CINDY ELLEN RUSSELL / CRUSSELL@STARBULLETIN.COM
Moana and Chase Deacon pose with their son Axl, 17 months, at Pro-Street Custom Cycles in Kailua. Axl is suffering from craniosynostosis, a disease that deforms the skull, and is scheduled to have surgery next month in Texas.
Rare skull disease afflicts child
A motor sports event on Sunday will raise funds for treatment
Axl Deacon is just like any other 17-month-old child, except for one thing: He suffers from a rare disease that causes normally soft and un-fused bones of the skull to close and harden, giving the brain too little space to develop.
AXL GEAR HEAD CLASSIC
A fundraiser for Axl Deacon's cranial surgery, featuring cars, bikes, food and music:
Time: Noon to 6 p.m. Sunday. Gates open 11 a.m.
Place: 201 Kapaa Quarry Road, Kailua
Tickets: $20 at the door. Children 12 and under free.
Raffle: $5 tickets to win a custom-made Harley-Davidson worth more than $18,000. Tickets bought for $20 in advance include the raffle ticket.
Events: Four-wheel-drive exhibition, mixed martial arts, tattoo contest, slow bike race
The skull then deforms in response to the pressure of the child's growing brain.
"I was in denial for a long time," said Axl's mother, Moana Deacon. "I kept saying he's fine. Then we started noticing his head looking different, like a football rather than a head."
After a six-month wait for an appointment with a specialist in Hawaii, Axl was diagnosed with craniosynostosis, which occurs about once in every 2,000 births.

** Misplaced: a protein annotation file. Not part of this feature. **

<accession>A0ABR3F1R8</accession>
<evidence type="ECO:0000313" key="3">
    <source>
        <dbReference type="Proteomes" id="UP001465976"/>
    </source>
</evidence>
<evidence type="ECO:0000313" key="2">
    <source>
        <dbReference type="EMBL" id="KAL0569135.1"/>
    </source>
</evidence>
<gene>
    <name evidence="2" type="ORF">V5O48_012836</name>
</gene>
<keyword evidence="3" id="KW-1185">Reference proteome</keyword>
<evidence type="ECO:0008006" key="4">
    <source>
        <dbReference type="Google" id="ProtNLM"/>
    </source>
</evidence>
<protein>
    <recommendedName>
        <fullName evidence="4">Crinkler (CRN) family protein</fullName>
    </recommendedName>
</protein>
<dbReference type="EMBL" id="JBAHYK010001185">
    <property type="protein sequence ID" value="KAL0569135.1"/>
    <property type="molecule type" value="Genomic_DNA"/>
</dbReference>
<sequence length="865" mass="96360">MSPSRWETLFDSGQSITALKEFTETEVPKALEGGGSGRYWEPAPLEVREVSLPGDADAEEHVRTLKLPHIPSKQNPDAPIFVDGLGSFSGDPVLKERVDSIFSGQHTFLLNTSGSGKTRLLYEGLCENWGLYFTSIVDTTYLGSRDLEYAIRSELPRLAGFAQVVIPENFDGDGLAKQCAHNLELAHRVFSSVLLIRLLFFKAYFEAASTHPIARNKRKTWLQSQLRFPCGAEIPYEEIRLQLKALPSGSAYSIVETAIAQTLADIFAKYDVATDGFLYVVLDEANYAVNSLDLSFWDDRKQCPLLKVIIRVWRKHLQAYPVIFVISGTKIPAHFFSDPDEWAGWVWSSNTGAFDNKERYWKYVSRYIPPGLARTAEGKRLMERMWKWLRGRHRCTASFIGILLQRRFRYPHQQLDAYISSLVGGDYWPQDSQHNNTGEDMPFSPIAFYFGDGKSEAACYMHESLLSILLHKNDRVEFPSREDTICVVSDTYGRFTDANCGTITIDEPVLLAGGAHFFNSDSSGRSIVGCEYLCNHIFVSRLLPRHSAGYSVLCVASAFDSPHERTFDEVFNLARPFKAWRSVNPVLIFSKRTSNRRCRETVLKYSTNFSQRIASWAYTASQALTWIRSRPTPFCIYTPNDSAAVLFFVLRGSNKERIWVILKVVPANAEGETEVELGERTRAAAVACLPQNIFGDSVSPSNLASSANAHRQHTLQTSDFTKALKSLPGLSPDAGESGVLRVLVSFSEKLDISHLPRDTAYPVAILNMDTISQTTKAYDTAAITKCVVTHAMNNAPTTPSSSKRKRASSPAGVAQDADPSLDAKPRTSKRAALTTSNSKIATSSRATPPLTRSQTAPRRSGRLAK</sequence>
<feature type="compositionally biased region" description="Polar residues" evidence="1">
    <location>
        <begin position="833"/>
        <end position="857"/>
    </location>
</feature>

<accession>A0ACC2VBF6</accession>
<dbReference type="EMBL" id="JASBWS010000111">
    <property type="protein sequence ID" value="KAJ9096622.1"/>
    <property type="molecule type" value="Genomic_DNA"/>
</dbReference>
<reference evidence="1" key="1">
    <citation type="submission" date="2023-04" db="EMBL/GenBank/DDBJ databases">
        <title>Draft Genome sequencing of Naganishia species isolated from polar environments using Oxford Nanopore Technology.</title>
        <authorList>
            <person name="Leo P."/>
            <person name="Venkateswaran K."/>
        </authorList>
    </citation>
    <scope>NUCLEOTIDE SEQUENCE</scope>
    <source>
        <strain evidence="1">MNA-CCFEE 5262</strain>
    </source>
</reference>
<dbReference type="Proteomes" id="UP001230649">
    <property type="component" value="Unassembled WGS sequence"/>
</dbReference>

The condition can be corrected with surgery, which entails de-fusing the skull's seams and removing bone, instantly reforming and correcting the skull shape.
The problem? There is no specialist in craniosynostosis in Hawaii, according to Deacon.
Searching on the Internet, she found Dr. Jeffery Fearon, who operates the Craniofacial Center in Dallas. Fearon is a specialist who has performed more than 8,000 craniosynostosis surgeries and has developed techniques to make the procedure more successful and comfortable for the child.
But the Deacons' health insurance will not cover the cost of an out-of-state surgery.
The cost of the operation, travel, accommodations and unpaid time off work will be about $50,000, Deacon estimates, far more than the family has to spare. Husband Chase Deacon will take unpaid time off work for the two-week trip to Texas for the surgery.
To raise money for the procedure, scheduled for June 15, the family is holding a fundraising motor sports event Sunday at Kapaa Quarry. The family has been spending their free time putting up fliers and organizing the event.
"It's been insane," said Axl's father, Chase Deacon. "I've been out all night putting up fliers, trying to get donations."
He has also been overwhelmed at the amount of support and help from friends and strangers. "I believe in taking care of people, and I'm a firm believer in karma, so what goes around comes around."
Axl's grandfather Mark Deacon is a widely known Harley builder on Oahu, so the motor sports community has become involved with the fundraiser.
Craniosynostosis, not considered genetic, can be caused by the position of the child in the womb, specialists say. Pressure on the child's skull can cause the skull bone edges, or sutures, to harden prematurely, instead of remaining soft and loose.
The hard, or fused, skull sutures are then unable to expand naturally with the rapidly growing brain, causing deformation.
"We started looking into it, weighing our options," said Moana Deacon. "The unknown was the scariest part."
The surgery is complex.
"They have to cut his head open ear to ear and remove the bones and put them back in the right shape," she said.
But the potential complications and a face-to-face meeting with Fearon persuaded them to proceed.
"If we don't do the surgery, he could develop migraines, possible seizures, possible blindness, learning disabilities," Deacon said.
"We want to save him from having to be teased or feel weird when he starts going to school," she added.
Accounts in the name of Axl James Deacon to accept donations have been opened at Bank of Hawaii and First Hawaiian Bank.